Reverse Image Search for HTML5 Video - gHacks Tech News

Reverse Image Search for HTML5 Video

Captain! is a free browser extension for Google Chrome and Mozilla Firefox that enables you to run reserve image searches for HTML5 video frames.

Reverse image searches are quite useful, not only if you want to find out if someone copied your images without permission, but also to find out more about an image.

Take a wallpaper depicting a famous painting for instance. If name and tags don't reveal the painting's title or its artist, then you can run a reverse image search to find out about it.

Reverse Image searches using videos involved a lengthy process up until now. You had to play the video, capture a screenshot of the scene you are interested in, visit one of the reverse image search engines, and use controls on the service's page to have it analyzed by the service in question.

Reverse Image Search for HTML5 Videos

reverse image search html5 video

Captain! simplifies this, at least for streaming HTML5 videos that you play in Firefox, Google Chrome, or compatible web browsers.

The extension adds controls to HTML5 videos that you can make use of to run a reverse image search for the selected video frame.

A quick test on popular sites such as YouTube and Vimeo revealed that it worked fine on those sites in both supported browsers.

Basically, what you do is pause the video at the position that you are interested in. Right-click afterwards, select the extension's entry, then "search for this on", and then one of the five supported reverse image search engines.

The extension supports Google Images, TinEye, iqdb, iqdb3D and SauceNAO currently. Depending on the video source, the frame may either be uploaded directly to the service, or you are informed that the video format could not be processed and that you need to save and upload it manually.

You are redirected to the service afterwards to get results right away, or save the frame manually and use the controls on the reverse image search site to upload the image.

One difference between the Chrome and Firefox extension is that the Chrome version supports automatic uploads while the Firefox version does not.

You may use Captain! to save frames of HTML5 videos as well. It is another option displayed by the extension's menu.

A click on the icon of the extension displays three preferences:

  1. Set when the extension's menu is displayed (on video and image right-clicks, or only one one of them).
  2. Save image frames automatically to the default download folder, or prompt whenever a frame is saved instead.
  3. Display an alternative context menu. This option is useful if a site prevents the default context menu from showing up.

You can download and install Captain! on Firefox AMO or the Chrome Web Store.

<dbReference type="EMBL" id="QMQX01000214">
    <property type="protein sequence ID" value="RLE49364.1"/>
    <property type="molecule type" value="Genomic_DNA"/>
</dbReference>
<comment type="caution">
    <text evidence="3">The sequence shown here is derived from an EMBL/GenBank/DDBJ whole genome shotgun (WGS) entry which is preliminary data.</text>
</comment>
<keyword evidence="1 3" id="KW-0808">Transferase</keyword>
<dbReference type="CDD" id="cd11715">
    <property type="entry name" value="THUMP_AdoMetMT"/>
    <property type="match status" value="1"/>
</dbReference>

Closing Words

Captain! is a useful extension that enables you to run reverse image searches for HTML5 video frames. You may use the extension to identify actors or items in videos for instance.

While you can run those searches manually, Captain! simplifies the process greatly.

Summary
Reverse Image Search for HTML5 Videos
Article Name
Reverse Image Search for HTML5 Videos
Description
Captain! is a browser extension for Firefox and Google Chrome that enables you to run reverse image searches using HMTL5 video frames.
Author
Publisher
Ghacks Technology News
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    Comments

    1. Workbench said on May 30, 2016 at 5:21 pm
      Reply

      Cinemaware!

      1. George said on May 31, 2016 at 10:34 am
        Reply

        The King of Chicago, what a classic! That was a nice surprise, thanks Martin.

        Today is International Amiga Day btw – https://www.facebook.com/groups/amigaday/

    2. gh said on May 30, 2016 at 5:33 pm
      Reply

      SauveNAO? screenshot indicates “SauceNAO”
      (I’ve only used TinEye and Google image search; this article made me curious about the others)

    3. Workbench said on May 30, 2016 at 5:39 pm
      Reply

      it’s ‘source now’, but misspelled voluntarily.

    4. Pants said on May 30, 2016 at 6:07 pm
      Reply

      “Reverse image searches are quite useful, not only if you want to find out if someone copied your images without permission, but also to find out more about an image.”

      And also to locate unique avatars and reveal the real IDs of asshats who break OpSec rules :)

      1. stan11 said on June 1, 2016 at 2:50 am
        Reply

        or porn which will be it’s main use.

    5. george said on May 30, 2016 at 7:53 pm
      Reply

      reserve image searches for HTML5 video frames?

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